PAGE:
Edgar Eduardo Mendoza-García1, Laura Delia Ortega-Arenas1*, Miguel Ángel Serrato-Cruz2, Juan Antonio Villanueva-Jiménez3, J. Isabel López-Arroyo4, and Rafael Pérez-Pacheco5
Diaphorina citri Kuwayama (Hemiptera: Liviidae) is an invasive species in America and is the main vector of the pathogen associated with Huanglongbing, a deadly disease of citrus plants in the world. The management of such a problem includes the intensive use of insecticides to reduce vector populations and risk of pathogen transmission. As an alternative to synthetic insecticides to control D. citri, the presentstudy determined the chemical composition of diverse plant essential oils and assessed the toxicity and repellency of oil extracts against D. citri. Their chemical composition and abundance were< determined by gas chromatography coupled to mass spectrometry. Adults and nymphs were exposed to leaf citrus discs treated by spraying or immersion with different oil extract concentrations. Repellency was assessed by exposing adults to treated leaves in experimental arenas and determining the number of insects remaining on the leaf after different time periods compared with the control The main oil compounds in the tested plants were anethole, verbenone, 4-ethyl-4-methyl-1-hexene, 4-allylanisole, and trans-tagetone. Oils from Rosmarinus officinalis L. and Schinus molle L.caused no repellent or insecticide effects on D. citri. In contrast, oil extracts from the Foeniculum vulgare Mill. and Tagetes species were toxic and/or repellent for both adults and nymphs. There was a positive relationship between toxicity and concentration. Oil extracts from Tagetes lucida, T. coronopifolia,and T. terniflora were repellent (> 92%) at 40 mg mL-1; this was correlated with the concentration and decreased over time. Essential oils extracts from the Tagetes species could represent a potential defense that could be integrated into the management of D. citri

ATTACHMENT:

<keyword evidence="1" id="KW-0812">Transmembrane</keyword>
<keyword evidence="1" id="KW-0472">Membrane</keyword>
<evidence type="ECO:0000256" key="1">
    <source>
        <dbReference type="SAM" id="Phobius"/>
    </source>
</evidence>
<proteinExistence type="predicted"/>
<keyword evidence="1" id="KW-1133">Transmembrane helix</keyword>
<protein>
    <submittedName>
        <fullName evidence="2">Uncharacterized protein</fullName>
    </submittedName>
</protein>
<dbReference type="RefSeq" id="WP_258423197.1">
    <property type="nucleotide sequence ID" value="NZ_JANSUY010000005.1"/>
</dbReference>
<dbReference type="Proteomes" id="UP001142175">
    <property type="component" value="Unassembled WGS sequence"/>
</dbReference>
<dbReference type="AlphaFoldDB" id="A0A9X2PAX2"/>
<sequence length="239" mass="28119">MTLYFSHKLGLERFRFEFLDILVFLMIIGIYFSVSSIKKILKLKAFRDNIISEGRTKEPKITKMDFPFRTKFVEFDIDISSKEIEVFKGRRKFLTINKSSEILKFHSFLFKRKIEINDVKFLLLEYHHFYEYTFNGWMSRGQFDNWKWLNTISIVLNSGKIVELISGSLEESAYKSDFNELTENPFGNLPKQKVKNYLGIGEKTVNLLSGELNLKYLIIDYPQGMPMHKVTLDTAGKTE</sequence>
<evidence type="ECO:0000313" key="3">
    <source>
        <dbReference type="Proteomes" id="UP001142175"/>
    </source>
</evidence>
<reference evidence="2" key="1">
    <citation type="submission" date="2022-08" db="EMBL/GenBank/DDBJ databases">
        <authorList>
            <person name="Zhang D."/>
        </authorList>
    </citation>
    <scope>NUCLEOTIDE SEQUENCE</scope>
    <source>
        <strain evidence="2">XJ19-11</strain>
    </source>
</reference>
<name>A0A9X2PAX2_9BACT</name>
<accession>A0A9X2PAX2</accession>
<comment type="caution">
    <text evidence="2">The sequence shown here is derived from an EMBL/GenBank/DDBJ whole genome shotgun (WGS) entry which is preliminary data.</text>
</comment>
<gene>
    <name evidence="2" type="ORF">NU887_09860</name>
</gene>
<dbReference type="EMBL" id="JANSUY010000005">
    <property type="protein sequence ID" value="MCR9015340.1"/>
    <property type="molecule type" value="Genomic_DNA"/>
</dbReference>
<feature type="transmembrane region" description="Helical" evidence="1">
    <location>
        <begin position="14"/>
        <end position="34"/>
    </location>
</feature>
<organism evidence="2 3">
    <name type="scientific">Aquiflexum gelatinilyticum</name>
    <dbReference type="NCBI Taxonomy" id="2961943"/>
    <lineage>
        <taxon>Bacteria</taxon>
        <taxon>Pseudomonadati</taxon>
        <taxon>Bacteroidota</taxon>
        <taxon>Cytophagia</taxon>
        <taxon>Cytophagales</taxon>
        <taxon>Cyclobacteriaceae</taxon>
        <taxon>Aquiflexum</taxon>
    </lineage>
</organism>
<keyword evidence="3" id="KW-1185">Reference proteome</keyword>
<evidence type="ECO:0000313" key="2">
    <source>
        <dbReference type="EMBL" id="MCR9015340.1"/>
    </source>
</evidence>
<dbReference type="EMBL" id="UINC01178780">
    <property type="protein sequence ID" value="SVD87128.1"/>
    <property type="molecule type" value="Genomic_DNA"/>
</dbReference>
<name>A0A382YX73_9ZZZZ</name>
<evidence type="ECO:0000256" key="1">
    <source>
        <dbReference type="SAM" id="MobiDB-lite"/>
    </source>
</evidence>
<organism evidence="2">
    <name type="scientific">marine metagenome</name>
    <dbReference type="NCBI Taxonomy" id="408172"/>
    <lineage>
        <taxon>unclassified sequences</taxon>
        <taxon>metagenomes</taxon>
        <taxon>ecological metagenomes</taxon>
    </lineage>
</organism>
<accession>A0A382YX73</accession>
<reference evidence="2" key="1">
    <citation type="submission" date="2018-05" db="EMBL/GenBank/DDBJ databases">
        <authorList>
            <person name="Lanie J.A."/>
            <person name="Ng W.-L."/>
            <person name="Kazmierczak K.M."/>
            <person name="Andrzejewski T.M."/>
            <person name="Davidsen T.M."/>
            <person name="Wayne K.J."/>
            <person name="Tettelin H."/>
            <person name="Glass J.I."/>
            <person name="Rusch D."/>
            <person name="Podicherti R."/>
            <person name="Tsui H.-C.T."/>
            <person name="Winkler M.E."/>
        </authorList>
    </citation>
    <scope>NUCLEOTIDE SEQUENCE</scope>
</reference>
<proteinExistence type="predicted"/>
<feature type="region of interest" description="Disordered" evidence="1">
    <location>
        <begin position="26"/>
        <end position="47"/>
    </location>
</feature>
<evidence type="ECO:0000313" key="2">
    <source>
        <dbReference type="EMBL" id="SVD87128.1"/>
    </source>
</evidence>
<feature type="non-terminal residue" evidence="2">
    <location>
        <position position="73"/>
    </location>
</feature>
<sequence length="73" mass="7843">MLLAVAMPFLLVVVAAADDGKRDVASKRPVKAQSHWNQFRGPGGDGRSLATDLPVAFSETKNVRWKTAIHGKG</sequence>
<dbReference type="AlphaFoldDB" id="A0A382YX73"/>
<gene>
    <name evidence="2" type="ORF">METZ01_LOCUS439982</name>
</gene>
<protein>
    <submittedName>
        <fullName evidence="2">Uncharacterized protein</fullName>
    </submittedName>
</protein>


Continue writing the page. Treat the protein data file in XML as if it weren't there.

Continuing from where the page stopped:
Key words: Citrus, Huanglongbing, pest management, repellency, Tagetes, toxicity.
1Colegio de Postgraduados, Campus Montecillo, 56230, Montecillo, Texcoco, Estado de México, México.
*Corresponding author (firstname.lastname@example.org).
2Universidad Autónoma Chapingo, Departamento de Fitotecnia, 56230, Chapingo, Texcoco, Estado de México, México.
3Colegio de Postgraduados, Campus Veracruz, 91690, Veracruz, Veracruz, México.
4Instituto Nacional de Investigaciones Forestales, Agropecuarias y Pesqueras, Campo Experimental General Terán, 64700, General Terán, Nuevo León, México.
5Instituto Politécnico Nacional, Centro Interdisciplinario de Investigación para el Desarrollo Integral Regional, Unidad Oaxaca, 71230, Xoxocotlán, Oaxaca, México.